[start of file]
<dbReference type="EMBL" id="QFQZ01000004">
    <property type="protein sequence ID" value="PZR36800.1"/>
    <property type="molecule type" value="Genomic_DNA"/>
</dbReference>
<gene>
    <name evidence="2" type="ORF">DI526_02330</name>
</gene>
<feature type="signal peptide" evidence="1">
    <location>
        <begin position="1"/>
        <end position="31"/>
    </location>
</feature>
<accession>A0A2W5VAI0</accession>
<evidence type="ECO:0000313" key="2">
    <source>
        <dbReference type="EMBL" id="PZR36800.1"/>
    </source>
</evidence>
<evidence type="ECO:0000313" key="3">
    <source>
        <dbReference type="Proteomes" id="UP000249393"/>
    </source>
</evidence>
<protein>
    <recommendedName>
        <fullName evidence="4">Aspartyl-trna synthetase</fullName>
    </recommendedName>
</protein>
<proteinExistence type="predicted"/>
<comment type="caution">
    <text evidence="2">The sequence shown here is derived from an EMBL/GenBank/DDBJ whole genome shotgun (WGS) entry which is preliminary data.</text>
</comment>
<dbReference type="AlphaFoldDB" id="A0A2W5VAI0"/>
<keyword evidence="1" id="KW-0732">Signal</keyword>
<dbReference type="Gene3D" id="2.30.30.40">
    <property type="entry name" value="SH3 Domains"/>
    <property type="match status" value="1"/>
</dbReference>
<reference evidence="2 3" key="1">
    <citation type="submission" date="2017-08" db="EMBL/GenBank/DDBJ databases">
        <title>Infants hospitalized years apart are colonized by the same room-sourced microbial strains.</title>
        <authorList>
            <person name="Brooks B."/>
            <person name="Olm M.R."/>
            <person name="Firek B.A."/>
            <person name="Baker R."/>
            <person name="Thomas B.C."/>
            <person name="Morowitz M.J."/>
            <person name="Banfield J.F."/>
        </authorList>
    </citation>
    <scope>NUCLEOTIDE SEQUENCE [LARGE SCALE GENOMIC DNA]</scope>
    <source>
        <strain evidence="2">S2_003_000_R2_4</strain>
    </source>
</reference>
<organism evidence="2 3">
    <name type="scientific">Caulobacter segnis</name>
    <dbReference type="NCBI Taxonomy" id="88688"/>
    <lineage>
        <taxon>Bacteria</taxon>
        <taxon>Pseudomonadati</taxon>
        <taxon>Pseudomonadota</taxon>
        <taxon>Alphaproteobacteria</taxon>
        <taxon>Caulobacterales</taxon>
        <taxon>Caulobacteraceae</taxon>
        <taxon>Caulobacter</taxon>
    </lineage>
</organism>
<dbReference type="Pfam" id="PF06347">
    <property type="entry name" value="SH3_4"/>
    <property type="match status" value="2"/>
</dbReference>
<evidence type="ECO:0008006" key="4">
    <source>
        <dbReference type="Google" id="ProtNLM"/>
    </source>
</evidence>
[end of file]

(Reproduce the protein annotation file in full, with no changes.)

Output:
<dbReference type="EMBL" id="QFQZ01000004">
    <property type="protein sequence ID" value="PZR36800.1"/>
    <property type="molecule type" value="Genomic_DNA"/>
</dbReference>
<gene>
    <name evidence="2" type="ORF">DI526_02330</name>
</gene>
<feature type="signal peptide" evidence="1">
    <location>
        <begin position="1"/>
        <end position="31"/>
    </location>
</feature>
<accession>A0A2W5VAI0</accession>
<evidence type="ECO:0000313" key="2">
    <source>
        <dbReference type="EMBL" id="PZR36800.1"/>
    </source>
</evidence>
<evidence type="ECO:0000313" key="3">
    <source>
        <dbReference type="Proteomes" id="UP000249393"/>
    </source>
</evidence>
<protein>
    <recommendedName>
        <fullName evidence="4">Aspartyl-trna synthetase</fullName>
    </recommendedName>
</protein>
<proteinExistence type="predicted"/>
<comment type="caution">
    <text evidence="2">The sequence shown here is derived from an EMBL/GenBank/DDBJ whole genome shotgun (WGS) entry which is preliminary data.</text>
</comment>
<dbReference type="AlphaFoldDB" id="A0A2W5VAI0"/>
<keyword evidence="1" id="KW-0732">Signal</keyword>
<dbReference type="Gene3D" id="2.30.30.40">
    <property type="entry name" value="SH3 Domains"/>
    <property type="match status" value="1"/>
</dbReference>
<reference evidence="2 3" key="1">
    <citation type="submission" date="2017-08" db="EMBL/GenBank/DDBJ databases">
        <title>Infants hospitalized years apart are colonized by the same room-sourced microbial strains.</title>
        <authorList>
            <person name="Brooks B."/>
            <person name="Olm M.R."/>
            <person name="Firek B.A."/>
            <person name="Baker R."/>
            <person name="Thomas B.C."/>
            <person name="Morowitz M.J."/>
            <person name="Banfield J.F."/>
        </authorList>
    </citation>
    <scope>NUCLEOTIDE SEQUENCE [LARGE SCALE GENOMIC DNA]</scope>
    <source>
        <strain evidence="2">S2_003_000_R2_4</strain>
    </source>
</reference>
<organism evidence="2 3">
    <name type="scientific">Caulobacter segnis</name>
    <dbReference type="NCBI Taxonomy" id="88688"/>
    <lineage>
        <taxon>Bacteria</taxon>
        <taxon>Pseudomonadati</taxon>
        <taxon>Pseudomonadota</taxon>
        <taxon>Alphaproteobacteria</taxon>
        <taxon>Caulobacterales</taxon>
        <taxon>Caulobacteraceae</taxon>
        <taxon>Caulobacter</taxon>
    </lineage>
</organism>
<dbReference type="Pfam" id="PF06347">
    <property type="entry name" value="SH3_4"/>
    <property type="match status" value="2"/>
</dbReference>
<evidence type="ECO:0008006" key="4">
    <source>
        <dbReference type="Google" id="ProtNLM"/>
    </source>
</evidence>